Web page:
Even our friends sometimes tease us about taking our obsession with the Wall Street of Hollywood too far—and this is no more obviously the case when it comes to the actual “Wall Street” of Hollywood, the Oliver Stone movie. But you people don’t get it. This is actually what makes Wall Street tick. Ask around after the third drink on Wall Street and you’ll find pretty quickly that a lot of people who work in finance formed their first impressions of the trade from films.
Don’t believe us? Take the example of Mark K. Schonfeld, 44. Not familiar with the name? You should be. He is the director of the New York regional office of the Securities and Exchange Commission. Law.com recently asked him what got him interested in working for the Man the SEC. Schonfeld’s response: “Blue Horse Shoe Loves Anacot Steel!”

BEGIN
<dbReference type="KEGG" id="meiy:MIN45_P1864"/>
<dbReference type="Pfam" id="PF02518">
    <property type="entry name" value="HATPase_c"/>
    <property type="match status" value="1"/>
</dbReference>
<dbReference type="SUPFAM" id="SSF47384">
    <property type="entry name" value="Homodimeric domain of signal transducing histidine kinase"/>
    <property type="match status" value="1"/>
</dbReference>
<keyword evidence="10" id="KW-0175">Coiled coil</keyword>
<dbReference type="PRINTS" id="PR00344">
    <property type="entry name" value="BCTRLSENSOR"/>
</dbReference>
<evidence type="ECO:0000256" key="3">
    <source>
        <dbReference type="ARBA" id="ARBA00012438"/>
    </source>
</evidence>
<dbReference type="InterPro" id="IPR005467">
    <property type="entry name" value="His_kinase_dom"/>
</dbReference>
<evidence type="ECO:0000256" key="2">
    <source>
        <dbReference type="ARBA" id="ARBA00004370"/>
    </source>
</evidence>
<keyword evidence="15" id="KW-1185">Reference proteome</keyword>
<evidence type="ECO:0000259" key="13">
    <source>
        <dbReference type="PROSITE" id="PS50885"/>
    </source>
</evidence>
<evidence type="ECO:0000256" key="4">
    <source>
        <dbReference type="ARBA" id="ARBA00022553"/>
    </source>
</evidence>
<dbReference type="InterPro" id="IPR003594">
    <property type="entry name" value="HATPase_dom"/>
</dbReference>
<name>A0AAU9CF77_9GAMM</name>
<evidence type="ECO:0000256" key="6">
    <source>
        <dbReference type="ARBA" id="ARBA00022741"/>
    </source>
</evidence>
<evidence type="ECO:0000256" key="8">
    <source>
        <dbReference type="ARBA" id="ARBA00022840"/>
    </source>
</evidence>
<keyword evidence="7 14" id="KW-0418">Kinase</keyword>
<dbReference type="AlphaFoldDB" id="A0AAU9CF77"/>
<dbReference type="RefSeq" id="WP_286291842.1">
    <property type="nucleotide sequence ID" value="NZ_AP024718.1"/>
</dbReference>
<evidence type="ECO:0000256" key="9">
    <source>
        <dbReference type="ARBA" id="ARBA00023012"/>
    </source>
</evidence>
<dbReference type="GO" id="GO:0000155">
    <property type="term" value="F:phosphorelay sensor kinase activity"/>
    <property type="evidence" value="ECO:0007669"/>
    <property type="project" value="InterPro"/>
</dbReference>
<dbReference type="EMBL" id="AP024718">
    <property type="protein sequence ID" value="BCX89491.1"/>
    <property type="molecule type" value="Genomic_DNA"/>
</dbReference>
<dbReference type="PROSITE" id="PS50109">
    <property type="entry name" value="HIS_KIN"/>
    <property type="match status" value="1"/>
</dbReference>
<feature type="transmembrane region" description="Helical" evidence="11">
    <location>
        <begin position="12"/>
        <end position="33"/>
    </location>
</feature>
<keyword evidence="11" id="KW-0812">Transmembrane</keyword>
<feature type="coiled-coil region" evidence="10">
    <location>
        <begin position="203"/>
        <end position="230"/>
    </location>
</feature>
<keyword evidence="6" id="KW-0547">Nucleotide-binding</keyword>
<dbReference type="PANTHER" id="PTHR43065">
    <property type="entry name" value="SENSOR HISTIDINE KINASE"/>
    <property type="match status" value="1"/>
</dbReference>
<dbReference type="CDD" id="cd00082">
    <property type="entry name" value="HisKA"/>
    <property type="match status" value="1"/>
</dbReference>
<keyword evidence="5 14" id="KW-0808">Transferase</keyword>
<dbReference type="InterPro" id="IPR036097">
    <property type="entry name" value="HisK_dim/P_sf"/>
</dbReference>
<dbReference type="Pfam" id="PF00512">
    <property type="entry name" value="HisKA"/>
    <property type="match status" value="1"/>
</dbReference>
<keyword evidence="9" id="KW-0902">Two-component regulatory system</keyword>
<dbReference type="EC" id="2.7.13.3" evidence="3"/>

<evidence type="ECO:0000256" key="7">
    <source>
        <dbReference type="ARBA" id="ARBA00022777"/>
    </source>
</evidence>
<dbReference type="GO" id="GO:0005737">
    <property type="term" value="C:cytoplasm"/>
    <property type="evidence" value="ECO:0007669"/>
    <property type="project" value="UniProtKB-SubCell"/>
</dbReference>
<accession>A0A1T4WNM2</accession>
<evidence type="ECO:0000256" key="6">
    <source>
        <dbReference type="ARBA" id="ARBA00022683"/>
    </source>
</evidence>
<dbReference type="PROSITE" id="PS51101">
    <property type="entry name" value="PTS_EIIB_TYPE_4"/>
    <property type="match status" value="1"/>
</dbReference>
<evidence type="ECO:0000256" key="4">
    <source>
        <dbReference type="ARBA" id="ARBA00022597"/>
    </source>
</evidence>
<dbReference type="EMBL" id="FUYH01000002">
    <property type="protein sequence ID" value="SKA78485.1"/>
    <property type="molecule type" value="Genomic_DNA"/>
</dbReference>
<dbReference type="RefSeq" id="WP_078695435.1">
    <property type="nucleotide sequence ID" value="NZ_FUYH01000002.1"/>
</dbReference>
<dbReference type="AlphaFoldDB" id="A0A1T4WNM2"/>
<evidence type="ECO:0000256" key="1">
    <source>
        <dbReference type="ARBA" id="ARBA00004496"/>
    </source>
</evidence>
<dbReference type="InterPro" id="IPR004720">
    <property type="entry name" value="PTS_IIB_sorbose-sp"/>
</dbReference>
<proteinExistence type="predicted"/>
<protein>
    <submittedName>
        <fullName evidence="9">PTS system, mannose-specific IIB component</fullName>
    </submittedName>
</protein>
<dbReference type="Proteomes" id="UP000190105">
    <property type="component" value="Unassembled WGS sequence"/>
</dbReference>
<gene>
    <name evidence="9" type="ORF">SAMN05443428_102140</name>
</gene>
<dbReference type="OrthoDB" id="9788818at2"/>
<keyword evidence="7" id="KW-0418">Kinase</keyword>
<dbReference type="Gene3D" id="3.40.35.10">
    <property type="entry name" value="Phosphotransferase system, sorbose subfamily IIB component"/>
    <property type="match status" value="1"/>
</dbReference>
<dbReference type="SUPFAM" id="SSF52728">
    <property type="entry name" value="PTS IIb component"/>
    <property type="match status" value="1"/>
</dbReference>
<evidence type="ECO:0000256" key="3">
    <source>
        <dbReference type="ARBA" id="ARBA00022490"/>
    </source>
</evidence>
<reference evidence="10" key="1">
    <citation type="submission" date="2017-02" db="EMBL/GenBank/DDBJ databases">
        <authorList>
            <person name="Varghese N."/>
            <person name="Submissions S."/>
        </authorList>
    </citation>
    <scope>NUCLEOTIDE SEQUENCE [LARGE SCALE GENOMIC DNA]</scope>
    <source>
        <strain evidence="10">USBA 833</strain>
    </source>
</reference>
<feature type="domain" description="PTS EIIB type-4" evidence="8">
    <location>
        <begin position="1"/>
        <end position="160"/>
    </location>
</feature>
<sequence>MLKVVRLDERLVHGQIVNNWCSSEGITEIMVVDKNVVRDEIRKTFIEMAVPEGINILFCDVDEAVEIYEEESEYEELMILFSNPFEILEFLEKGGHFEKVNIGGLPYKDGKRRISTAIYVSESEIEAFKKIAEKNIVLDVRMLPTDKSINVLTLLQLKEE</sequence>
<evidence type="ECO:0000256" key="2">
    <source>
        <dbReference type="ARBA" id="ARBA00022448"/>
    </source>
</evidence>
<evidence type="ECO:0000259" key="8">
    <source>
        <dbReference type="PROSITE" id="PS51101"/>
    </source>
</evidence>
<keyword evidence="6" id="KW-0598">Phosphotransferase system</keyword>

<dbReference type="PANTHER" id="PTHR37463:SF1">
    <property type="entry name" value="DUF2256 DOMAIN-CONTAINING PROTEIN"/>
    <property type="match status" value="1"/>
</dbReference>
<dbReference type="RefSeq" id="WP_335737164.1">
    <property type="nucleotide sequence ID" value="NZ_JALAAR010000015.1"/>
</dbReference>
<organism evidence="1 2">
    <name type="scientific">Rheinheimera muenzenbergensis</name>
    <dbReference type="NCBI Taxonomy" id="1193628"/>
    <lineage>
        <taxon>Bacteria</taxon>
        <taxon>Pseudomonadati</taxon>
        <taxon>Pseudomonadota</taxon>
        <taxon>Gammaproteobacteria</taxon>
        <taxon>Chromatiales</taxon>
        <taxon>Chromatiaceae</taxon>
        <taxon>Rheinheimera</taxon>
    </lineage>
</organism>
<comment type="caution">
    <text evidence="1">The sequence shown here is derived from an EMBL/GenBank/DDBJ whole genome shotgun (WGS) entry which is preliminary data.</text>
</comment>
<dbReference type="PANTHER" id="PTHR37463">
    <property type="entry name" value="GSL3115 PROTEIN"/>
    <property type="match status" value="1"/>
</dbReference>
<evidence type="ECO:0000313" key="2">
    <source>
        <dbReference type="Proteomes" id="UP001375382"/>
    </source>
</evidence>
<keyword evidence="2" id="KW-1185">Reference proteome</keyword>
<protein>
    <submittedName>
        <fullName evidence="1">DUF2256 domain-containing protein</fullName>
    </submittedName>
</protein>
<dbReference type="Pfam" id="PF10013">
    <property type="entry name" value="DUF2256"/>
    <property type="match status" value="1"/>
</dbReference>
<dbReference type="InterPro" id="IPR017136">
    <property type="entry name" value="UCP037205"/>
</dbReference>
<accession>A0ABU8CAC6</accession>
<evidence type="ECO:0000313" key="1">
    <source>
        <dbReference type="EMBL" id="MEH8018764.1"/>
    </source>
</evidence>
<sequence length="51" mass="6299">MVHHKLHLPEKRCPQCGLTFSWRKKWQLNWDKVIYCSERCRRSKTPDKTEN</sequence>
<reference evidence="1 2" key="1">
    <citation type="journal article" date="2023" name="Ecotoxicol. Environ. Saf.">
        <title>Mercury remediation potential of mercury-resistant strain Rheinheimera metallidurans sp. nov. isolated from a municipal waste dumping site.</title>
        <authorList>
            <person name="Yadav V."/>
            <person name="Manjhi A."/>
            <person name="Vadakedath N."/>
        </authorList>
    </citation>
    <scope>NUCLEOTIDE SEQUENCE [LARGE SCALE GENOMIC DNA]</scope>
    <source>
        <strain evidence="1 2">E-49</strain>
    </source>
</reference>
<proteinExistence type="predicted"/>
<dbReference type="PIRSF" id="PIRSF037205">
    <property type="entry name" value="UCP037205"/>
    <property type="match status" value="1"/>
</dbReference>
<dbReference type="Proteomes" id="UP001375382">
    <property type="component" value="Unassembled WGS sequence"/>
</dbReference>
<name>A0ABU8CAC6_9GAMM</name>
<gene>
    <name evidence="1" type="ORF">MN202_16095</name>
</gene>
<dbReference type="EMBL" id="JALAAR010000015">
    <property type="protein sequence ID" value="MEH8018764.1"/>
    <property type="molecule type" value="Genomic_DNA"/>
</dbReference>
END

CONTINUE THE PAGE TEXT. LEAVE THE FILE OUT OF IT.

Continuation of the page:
Or, you know, close enough.
Q: You have been working for the Securities and Exchange Commission for more than a decade. What originally attracted you to the agency?
A: It's hard to believe that it's been that long. Two things primarily drew me to the SEC -- the work and the people. The work is interesting, challenging and rewarding. As far back as law school, I expected to devote part of my career to government service. That also coincided with the SEC's prominence in the headlines with the big insider trading cases of the 1980's. To this day, I am still struck by how often greed leads people to cheat the system. It reminds me of the question that Bud Fox poses to Gordon Gekko in the movie "Wall Street": "How much is enough?"